Vicodin Withdrawal and Treatment

Like with most prescription painkillers, abruptly stopping the use of Vicodin can induce unpleasant withdrawal symptoms that vary in intensity from mild to severe. Some individuals may experience many of them, while others experience only a few. And while there is a general timeline for these symptoms, their duration can also vary somewhat from one person to the next. Vicodin withdrawal symptoms that can occur when hydrocodone use is abruptly discontinued may include the following:

  • Muscle aches and pains
  • Runny nose
  • Teary eyes
  • Chills or sweating
  • Abdominal cramps
  • Nausea and vomiting
  • Diarrhea
  • Anxiety
  • Depression
  • Agitation
  • Restlessness
  • Headaches
  • Moodiness
  • Fatigue and lethargy
  • Sleep disturbances
  • Impaired ability to concentrate
  • Drug cravings
  • Irregular heart rate
  • Hypertension
  • Suicidal ideations

These uncomfortable symptoms may last up to 7 days, and emotional symptoms, such as anxiety or depression, may persist for much, much longer. For this reason and others, an addiction to Vicodin is most effectively treated using a medical detox followed by a long-rehab program.

What Is Vicodin?

Hydrocodone is a principal active component of Vicodin, as well as several painkillers currently available. To further alleviate pain, Vicodin also includes acetaminophen (e.g., Tylenol), which is an over-the-counter pain reliever. Hydrocodone products are among the most commonly prescribed medications in the U.S., despite the fact that hydrocodone is has a high potential for abuse and addiction. Hydrocodone works by increasing levels of dopamine in the brain, and binding to opioid receptors throughout the CNS. This action induces a depressant effect that can reduce breathing and heart rate, blood pressure, and body temperature.  When used as directed for acute injuries on a short-term basis, hydrocodone is believed to be relatively safe. When misused, however, dependence can develop rapidly, and excessive amounts can result in profound central nervous system (CNS) depression and death. Using Vicodin with other depressants, such as alcohol, can also be very dangerous. Long-term use can lead to increased tolerance, dependence, and addiction.

Tolerance and Dependence

Tolerance and Dependence

When a person uses Vicodin regularly for an extended period, the brain builds a tolerance to the amounts being used. This causes the effects of the drug to be diminished, and increasing amounts will be needed to achieve the desired outcome. Unfortunately, using increasingly large doses of hydrocodone can accelerate the development of dependence, and ultimately full-blown addiction. When a person has become chemically dependent on an opioid, abrupt cessation of use is shortly followed by highly unpleasant Vicodin withdrawal symptoms. These are the result of the brain and body actively working to reestablish balance. During this time, respiration, blood pressure, heart rate, and body temperature may all increase significantly. For this reason, it is never recommended to discontinue a hydrocodone product “cold turkey” or without seeking medical intervention.

Timeline for Withdrawal

Hydrocodone withdrawal generally begins between 6-12 hours after the last dose. Opioid withdrawal symptoms usually peak in about three days, and physical symptoms can last as long as a week. As noted, psychological symptoms and cravings may persist for much longer.  The intensity of a person’s Vicodin abuse problems and its duration are factors that can affect a person’s process of withdrawal. This process can include varying withdrawal symptoms, their severity, and the length of time they persist. Moreover, the longer and more excessively a drug is used, the higher the chance that a significant chemical dependence has developed. Certain underlying mental or physical problems may also affect the withdrawal process in a potentially adverse way.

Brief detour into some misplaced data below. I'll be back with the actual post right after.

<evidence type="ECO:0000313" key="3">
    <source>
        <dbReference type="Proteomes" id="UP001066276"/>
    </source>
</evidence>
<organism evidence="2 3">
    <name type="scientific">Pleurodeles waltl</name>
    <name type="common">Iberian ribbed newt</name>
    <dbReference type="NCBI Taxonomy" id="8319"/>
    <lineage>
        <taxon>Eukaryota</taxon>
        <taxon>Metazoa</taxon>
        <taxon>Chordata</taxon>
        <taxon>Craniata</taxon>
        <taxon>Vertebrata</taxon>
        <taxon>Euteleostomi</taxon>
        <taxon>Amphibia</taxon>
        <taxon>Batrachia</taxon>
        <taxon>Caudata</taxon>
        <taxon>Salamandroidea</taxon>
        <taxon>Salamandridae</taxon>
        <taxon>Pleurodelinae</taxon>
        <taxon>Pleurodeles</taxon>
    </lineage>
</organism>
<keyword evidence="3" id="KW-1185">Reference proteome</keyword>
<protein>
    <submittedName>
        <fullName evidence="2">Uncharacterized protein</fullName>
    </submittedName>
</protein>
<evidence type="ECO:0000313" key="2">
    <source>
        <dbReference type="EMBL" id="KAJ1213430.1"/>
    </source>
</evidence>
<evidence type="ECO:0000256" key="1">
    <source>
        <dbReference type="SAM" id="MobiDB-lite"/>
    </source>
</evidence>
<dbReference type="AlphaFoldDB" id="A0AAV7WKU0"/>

Detox for Hydrocodone Addiction and Treatment

Medical detox is a method that health providers use to help clear a person’s system of toxins after they have stopped using a substance. Detox can occur on either an outpatient or inpatient basis. The important thing is that a trained medical professional is closely monitoring the patient and addressing symptoms and complications if they arise. Medical detox can be very effective at minimizing hydrocodone withdrawal and ensuring a patient is safe and comfortable throughout the process. Detox programs also help to prevent relapse and serve as an excellent beginning to the recovery process. The time frame for a medical detox may vary, but on average, they will continue to treat a person for 5-7 days. Throughout Vicodin withdrawal and beyond, patients may be prescribed medication approved to treat opioid dependence. Such treatments often include Suboxone, which partially consists of buprenorphine, a medication commonly referred to as a partial opioid agonist. Unlike full opioid agonists, buprenorphine attaches to opioid receptors in the brain but does not activate them to the point of euphoria. Buprenorphine, when used correctly, can ease withdrawal symptoms and reduce cravings.

Getting Treatment After Vicodin Withdrawal

Detox is just the beginning, but much more work is needed to sustain sobriety on a long-term basis. After detox, other evidence-based treatment should follow, including behavioral therapy, individual and family counseling, group support, and medication-assisted treatment. Harmony Recovery Center offers tools such as these, which work to ease both physical and emotional discomfort and also dramatically reduce the risk of relapse. If you are suffering from an addiction to Vicodin, please contact us as soon as possible to discuss treatment options. We can help you achieve abstinence and reclaim the life you deserve!

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